By Brock Marvin
“Tough times never last, but tough people do.”
This is what I told myself every single day that I battled severe dilated cardiomyopathy. And the phrase stayed with me for the months after my eventual heart transplant at Boston Children’s Hospital Heart Transplant Program in 2010. I always had plenty of faith that there were happier, healthier days ahead; I just needed to work a little harder than most teenagers to get there.
But I wasn’t alone in the battle. Months after my transplant, my brother, Connor, was diagnosed with the same heart condition. Like me, he dealt with the disease and his eventual heart transplant with a positive and determined attitude. In a two-year span, we were both diagnosed with a serious heart condition, underwent heart transplant, and came out on top—healthier than ever.
To read more about the Marvin brothers’ back-to-back heart transplants, access their story here.
Now, I’m a starting goalkeeper for the men’s soccer program at Oglethorpe University in Atlanta, Georgia. Connor, now a senior at Matanzas High School, is starting on the varsity golf team. Since our transplants, our opportunities have been unlimited, and we’ve had so many successes in life thanks to the incredible gifts of life we both received at Boston Children’s. And while we’re thankful for every opportunity we have to simply enjoy a second shot at life, a recent trip to Durban, South Africa, stands out as the most surreal.
This past summer, Connor and I flew nearly 20 hours to participate in the largest sporting event for athletes who have received an organ transplant, the World Transplant Games.
The Games are a series of well-organized, extremely competitive competitions, held at beautiful stadiums and venues all over the city. Connor and I were members of Team USA’s Volleyball and Golf teams, and the opportunity to represent our country was nothing short of phenomenal.
Connor and I have always loved the camaraderie and competition of sports, but the Games put them in a whole new light. Getting to meet thousands of people thriving after all kinds of organ transplants was amazing. Everyone playing in the games had a common bond, whether or not you knew them personally. And it wasn’t just that we all took anti-rejection medication or knew what it was like to live on hospital food for weeks at a time; it was the understanding that for many of us being alive, never mind competing athletically, was almost a miracle.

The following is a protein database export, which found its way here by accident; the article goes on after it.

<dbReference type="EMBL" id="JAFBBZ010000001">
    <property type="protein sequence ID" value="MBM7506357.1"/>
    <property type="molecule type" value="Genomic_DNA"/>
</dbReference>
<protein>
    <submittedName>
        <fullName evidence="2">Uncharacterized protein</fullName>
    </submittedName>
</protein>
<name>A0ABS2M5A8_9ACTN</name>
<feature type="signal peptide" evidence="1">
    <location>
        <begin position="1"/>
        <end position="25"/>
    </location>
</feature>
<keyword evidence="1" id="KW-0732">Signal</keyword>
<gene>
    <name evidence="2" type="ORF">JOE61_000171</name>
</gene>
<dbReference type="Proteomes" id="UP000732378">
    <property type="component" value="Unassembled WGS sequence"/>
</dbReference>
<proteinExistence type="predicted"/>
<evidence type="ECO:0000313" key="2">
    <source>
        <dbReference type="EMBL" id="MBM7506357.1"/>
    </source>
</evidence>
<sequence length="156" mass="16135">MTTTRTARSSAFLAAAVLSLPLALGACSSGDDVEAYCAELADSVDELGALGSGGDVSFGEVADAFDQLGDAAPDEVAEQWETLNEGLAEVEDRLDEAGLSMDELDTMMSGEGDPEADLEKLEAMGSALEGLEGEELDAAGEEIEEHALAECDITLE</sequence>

Through modern medicine, talented doctors and nurses and some good luck, everyone at the Games had a detailed, emotional story that led them there. It was emotional and inexpressible to hear others’ stories about their gifts of life—unlike any feeling I’ve ever experienced. It’s a connection that is amazingly rare and one I’ll treasure for life. Being with fellow transplant recipients was great, (as was competing against them,) but becoming close friends with hundreds of people almost instantly was the best part.
When I first learned that I would need a heart transplant, I thought my days of playing sports were over. Now, just three years later, I’m playing college soccer after nearly placing in all the World Transplant Games events I competed in—which pitted me against some of the hardest working athletes in the world. It’s hard to believe in such short amount of time I’ve gone from mourning the loss of sports to dreaming of a possible return trip to the 2015 World Transplant Games in Argentina.
It’s safe to say that I received more than a new heart from Boston Children’s; I have gained a true understanding that life is full of great opportunities if you’re willing to work for them—especially when you’ve got a great team backing you up!